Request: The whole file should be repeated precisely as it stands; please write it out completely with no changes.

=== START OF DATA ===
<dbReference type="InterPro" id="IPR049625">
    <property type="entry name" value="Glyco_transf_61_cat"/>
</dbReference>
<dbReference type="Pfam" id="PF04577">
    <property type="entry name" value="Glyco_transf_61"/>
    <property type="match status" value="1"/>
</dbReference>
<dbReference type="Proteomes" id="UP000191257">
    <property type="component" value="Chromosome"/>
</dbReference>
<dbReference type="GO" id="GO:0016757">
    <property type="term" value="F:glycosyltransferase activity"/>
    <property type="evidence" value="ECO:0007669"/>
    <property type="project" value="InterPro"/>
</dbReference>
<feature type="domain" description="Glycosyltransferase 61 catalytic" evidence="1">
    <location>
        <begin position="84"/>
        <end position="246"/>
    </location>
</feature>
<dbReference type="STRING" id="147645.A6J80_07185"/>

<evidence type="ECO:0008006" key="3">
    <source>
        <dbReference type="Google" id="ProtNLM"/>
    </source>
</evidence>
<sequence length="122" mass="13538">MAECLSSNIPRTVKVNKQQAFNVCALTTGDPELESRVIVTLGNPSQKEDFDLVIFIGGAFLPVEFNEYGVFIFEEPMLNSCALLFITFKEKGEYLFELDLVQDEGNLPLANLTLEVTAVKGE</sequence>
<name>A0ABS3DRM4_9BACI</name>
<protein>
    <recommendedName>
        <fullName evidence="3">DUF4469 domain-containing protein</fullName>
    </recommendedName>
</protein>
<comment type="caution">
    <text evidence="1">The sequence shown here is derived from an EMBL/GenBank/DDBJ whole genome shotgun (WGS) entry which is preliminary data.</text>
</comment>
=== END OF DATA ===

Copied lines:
<dbReference type="InterPro" id="IPR049625">
    <property type="entry name" value="Glyco_transf_61_cat"/>
</dbReference>
<dbReference type="Pfam" id="PF04577">
    <property type="entry name" value="Glyco_transf_61"/>
    <property type="match status" value="1"/>
</dbReference>
<dbReference type="Proteomes" id="UP000191257">
    <property type="component" value="Chromosome"/>
</dbReference>
<dbReference type="GO" id="GO:0016757">
    <property type="term" value="F:glycosyltransferase activity"/>
    <property type="evidence" value="ECO:0007669"/>
    <property type="project" value="InterPro"/>
</dbReference>
<feature type="domain" description="Glycosyltransferase 61 catalytic" evidence="1">
    <location>
        <begin position="84"/>
        <end position="246"/>
    </location>
</feature>
<dbReference type="STRING" id="147645.A6J80_07185"/>

<evidence type="ECO:0008006" key="3">
    <source>
        <dbReference type="Google" id="ProtNLM"/>
    </source>
</evidence>
<sequence length="122" mass="13538">MAECLSSNIPRTVKVNKQQAFNVCALTTGDPELESRVIVTLGNPSQKEDFDLVIFIGGAFLPVEFNEYGVFIFEEPMLNSCALLFITFKEKGEYLFELDLVQDEGNLPLANLTLEVTAVKGE</sequence>
<name>A0ABS3DRM4_9BACI</name>
<protein>
    <recommendedName>
        <fullName evidence="3">DUF4469 domain-containing protein</fullName>
    </recommendedName>
</protein>
<comment type="caution">
    <text evidence="1">The sequence shown here is derived from an EMBL/GenBank/DDBJ whole genome shotgun (WGS) entry which is preliminary data.</text>
</comment>